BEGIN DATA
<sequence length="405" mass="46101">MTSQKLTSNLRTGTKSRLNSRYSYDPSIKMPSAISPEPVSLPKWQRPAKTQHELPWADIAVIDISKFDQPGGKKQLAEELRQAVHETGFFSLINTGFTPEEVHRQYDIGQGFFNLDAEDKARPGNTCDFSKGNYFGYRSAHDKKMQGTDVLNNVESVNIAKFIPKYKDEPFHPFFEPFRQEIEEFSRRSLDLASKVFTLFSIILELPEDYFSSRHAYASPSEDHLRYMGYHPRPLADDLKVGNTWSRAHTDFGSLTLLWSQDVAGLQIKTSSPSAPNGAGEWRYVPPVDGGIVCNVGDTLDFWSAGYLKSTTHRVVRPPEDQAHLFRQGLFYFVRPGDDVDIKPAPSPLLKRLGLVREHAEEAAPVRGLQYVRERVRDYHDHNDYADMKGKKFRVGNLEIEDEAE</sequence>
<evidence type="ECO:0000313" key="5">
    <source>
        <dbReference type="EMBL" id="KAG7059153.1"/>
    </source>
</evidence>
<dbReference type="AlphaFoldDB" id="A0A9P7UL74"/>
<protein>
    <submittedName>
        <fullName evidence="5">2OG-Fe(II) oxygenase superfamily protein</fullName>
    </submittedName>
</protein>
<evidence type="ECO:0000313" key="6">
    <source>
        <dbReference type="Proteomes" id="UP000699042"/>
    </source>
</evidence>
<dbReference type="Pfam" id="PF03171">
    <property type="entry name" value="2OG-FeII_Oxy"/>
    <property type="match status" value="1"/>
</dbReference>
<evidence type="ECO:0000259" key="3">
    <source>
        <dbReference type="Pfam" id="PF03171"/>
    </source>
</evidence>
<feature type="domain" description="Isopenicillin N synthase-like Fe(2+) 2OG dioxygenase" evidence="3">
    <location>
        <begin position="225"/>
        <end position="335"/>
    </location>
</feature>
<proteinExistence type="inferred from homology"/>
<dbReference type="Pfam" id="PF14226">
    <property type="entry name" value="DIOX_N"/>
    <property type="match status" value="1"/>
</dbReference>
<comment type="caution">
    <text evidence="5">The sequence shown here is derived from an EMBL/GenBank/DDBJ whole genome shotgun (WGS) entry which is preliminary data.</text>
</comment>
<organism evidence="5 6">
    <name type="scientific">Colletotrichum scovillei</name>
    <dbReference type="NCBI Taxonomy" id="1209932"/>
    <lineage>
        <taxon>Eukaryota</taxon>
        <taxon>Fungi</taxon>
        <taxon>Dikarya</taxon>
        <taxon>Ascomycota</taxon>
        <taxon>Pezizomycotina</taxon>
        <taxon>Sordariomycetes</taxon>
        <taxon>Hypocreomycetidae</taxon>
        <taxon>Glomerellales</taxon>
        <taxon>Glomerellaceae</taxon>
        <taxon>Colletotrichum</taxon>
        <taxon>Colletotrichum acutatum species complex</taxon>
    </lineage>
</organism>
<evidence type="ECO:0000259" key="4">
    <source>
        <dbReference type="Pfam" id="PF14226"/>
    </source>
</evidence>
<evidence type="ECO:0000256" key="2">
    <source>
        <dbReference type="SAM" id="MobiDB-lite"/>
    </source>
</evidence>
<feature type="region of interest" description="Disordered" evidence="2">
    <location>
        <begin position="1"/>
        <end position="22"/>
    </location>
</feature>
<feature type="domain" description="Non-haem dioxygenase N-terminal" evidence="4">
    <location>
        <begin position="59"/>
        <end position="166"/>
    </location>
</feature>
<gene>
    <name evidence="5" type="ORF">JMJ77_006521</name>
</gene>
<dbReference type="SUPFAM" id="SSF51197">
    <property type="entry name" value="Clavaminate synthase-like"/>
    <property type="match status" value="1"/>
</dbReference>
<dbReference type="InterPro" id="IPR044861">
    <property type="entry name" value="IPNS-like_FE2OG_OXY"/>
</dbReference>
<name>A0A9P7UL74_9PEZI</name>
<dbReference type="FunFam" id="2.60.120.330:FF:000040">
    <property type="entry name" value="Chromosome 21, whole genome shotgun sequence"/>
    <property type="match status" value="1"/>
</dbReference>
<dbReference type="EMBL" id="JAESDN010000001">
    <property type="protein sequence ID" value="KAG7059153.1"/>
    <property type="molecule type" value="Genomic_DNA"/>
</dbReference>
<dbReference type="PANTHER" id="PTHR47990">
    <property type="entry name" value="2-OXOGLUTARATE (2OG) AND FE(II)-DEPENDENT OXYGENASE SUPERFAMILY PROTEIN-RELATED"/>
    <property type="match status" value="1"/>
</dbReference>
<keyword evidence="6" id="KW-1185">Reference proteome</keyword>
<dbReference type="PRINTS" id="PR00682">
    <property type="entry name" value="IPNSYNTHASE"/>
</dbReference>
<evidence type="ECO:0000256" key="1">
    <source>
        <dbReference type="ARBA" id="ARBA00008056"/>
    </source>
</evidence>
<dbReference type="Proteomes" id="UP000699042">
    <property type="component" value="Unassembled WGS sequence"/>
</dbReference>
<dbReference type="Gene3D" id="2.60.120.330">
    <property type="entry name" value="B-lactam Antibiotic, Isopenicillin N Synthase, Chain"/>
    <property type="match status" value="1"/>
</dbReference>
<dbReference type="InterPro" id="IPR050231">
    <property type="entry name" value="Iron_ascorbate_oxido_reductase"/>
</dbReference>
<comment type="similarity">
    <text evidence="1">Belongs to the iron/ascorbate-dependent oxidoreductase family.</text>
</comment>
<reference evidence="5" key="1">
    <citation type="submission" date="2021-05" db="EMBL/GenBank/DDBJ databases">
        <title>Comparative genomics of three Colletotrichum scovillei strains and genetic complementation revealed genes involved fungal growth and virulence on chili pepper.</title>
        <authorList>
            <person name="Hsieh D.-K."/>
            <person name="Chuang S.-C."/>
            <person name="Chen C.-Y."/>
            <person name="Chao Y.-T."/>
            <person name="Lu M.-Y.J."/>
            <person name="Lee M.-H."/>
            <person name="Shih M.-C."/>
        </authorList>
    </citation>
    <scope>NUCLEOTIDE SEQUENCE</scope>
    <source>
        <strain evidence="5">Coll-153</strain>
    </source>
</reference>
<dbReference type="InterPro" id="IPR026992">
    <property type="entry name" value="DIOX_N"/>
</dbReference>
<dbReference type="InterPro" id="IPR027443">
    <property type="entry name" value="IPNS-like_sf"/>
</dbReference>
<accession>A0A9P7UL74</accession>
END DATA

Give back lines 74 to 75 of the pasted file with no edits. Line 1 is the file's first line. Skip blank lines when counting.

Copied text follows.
<feature type="domain" description="Non-haem dioxygenase N-terminal" evidence="4">
    <location>